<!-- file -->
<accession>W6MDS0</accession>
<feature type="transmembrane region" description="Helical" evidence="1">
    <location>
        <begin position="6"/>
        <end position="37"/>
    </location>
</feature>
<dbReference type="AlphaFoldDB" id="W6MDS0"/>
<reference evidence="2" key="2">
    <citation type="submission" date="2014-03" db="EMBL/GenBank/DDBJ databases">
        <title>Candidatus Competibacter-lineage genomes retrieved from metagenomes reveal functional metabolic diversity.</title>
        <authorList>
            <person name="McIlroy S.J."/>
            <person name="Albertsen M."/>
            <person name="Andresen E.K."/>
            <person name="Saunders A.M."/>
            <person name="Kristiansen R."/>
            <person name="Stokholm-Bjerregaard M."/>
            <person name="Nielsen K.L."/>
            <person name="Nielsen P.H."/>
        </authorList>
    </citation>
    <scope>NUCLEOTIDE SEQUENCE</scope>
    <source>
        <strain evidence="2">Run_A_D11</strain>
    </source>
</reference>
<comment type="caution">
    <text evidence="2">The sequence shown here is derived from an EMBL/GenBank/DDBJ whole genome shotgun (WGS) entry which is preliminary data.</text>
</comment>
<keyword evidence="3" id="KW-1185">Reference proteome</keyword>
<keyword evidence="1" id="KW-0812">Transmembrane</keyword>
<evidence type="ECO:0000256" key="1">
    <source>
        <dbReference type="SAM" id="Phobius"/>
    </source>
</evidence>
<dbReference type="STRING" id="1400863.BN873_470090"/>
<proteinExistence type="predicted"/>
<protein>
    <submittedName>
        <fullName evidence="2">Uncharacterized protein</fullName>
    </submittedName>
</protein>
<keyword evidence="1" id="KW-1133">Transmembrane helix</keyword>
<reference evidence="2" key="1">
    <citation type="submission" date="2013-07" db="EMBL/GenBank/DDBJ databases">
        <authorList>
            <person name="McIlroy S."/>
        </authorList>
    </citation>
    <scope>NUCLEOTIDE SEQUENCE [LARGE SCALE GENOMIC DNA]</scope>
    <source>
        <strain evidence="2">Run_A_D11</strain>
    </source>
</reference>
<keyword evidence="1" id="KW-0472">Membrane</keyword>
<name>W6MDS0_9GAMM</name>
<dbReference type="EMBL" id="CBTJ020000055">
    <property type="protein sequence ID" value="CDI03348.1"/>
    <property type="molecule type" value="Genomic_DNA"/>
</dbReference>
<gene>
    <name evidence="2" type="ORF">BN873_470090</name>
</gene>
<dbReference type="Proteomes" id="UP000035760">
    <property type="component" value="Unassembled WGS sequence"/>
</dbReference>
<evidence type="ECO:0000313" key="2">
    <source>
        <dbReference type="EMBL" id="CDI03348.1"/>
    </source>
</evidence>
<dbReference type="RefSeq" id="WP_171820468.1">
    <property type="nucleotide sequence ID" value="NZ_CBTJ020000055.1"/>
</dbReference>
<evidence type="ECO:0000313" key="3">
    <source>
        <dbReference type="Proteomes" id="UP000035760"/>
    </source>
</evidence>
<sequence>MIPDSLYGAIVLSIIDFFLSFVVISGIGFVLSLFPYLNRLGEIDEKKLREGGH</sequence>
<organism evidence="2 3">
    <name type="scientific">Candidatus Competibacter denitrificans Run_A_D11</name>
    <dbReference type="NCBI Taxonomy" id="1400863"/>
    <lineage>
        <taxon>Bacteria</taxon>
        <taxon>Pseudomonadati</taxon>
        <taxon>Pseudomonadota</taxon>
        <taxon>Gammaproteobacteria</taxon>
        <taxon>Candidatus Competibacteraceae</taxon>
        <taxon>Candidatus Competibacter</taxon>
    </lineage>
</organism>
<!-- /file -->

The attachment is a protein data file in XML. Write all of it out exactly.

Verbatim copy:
<accession>W6MDS0</accession>
<feature type="transmembrane region" description="Helical" evidence="1">
    <location>
        <begin position="6"/>
        <end position="37"/>
    </location>
</feature>
<dbReference type="AlphaFoldDB" id="W6MDS0"/>
<reference evidence="2" key="2">
    <citation type="submission" date="2014-03" db="EMBL/GenBank/DDBJ databases">
        <title>Candidatus Competibacter-lineage genomes retrieved from metagenomes reveal functional metabolic diversity.</title>
        <authorList>
            <person name="McIlroy S.J."/>
            <person name="Albertsen M."/>
            <person name="Andresen E.K."/>
            <person name="Saunders A.M."/>
            <person name="Kristiansen R."/>
            <person name="Stokholm-Bjerregaard M."/>
            <person name="Nielsen K.L."/>
            <person name="Nielsen P.H."/>
        </authorList>
    </citation>
    <scope>NUCLEOTIDE SEQUENCE</scope>
    <source>
        <strain evidence="2">Run_A_D11</strain>
    </source>
</reference>
<comment type="caution">
    <text evidence="2">The sequence shown here is derived from an EMBL/GenBank/DDBJ whole genome shotgun (WGS) entry which is preliminary data.</text>
</comment>
<keyword evidence="3" id="KW-1185">Reference proteome</keyword>
<keyword evidence="1" id="KW-0812">Transmembrane</keyword>
<evidence type="ECO:0000256" key="1">
    <source>
        <dbReference type="SAM" id="Phobius"/>
    </source>
</evidence>
<dbReference type="STRING" id="1400863.BN873_470090"/>
<proteinExistence type="predicted"/>
<protein>
    <submittedName>
        <fullName evidence="2">Uncharacterized protein</fullName>
    </submittedName>
</protein>
<keyword evidence="1" id="KW-1133">Transmembrane helix</keyword>
<reference evidence="2" key="1">
    <citation type="submission" date="2013-07" db="EMBL/GenBank/DDBJ databases">
        <authorList>
            <person name="McIlroy S."/>
        </authorList>
    </citation>
    <scope>NUCLEOTIDE SEQUENCE [LARGE SCALE GENOMIC DNA]</scope>
    <source>
        <strain evidence="2">Run_A_D11</strain>
    </source>
</reference>
<keyword evidence="1" id="KW-0472">Membrane</keyword>
<name>W6MDS0_9GAMM</name>
<dbReference type="EMBL" id="CBTJ020000055">
    <property type="protein sequence ID" value="CDI03348.1"/>
    <property type="molecule type" value="Genomic_DNA"/>
</dbReference>
<gene>
    <name evidence="2" type="ORF">BN873_470090</name>
</gene>
<dbReference type="Proteomes" id="UP000035760">
    <property type="component" value="Unassembled WGS sequence"/>
</dbReference>
<evidence type="ECO:0000313" key="2">
    <source>
        <dbReference type="EMBL" id="CDI03348.1"/>
    </source>
</evidence>
<dbReference type="RefSeq" id="WP_171820468.1">
    <property type="nucleotide sequence ID" value="NZ_CBTJ020000055.1"/>
</dbReference>
<evidence type="ECO:0000313" key="3">
    <source>
        <dbReference type="Proteomes" id="UP000035760"/>
    </source>
</evidence>
<sequence>MIPDSLYGAIVLSIIDFFLSFVVISGIGFVLSLFPYLNRLGEIDEKKLREGGH</sequence>
<organism evidence="2 3">
    <name type="scientific">Candidatus Competibacter denitrificans Run_A_D11</name>
    <dbReference type="NCBI Taxonomy" id="1400863"/>
    <lineage>
        <taxon>Bacteria</taxon>
        <taxon>Pseudomonadati</taxon>
        <taxon>Pseudomonadota</taxon>
        <taxon>Gammaproteobacteria</taxon>
        <taxon>Candidatus Competibacteraceae</taxon>
        <taxon>Candidatus Competibacter</taxon>
    </lineage>
</organism>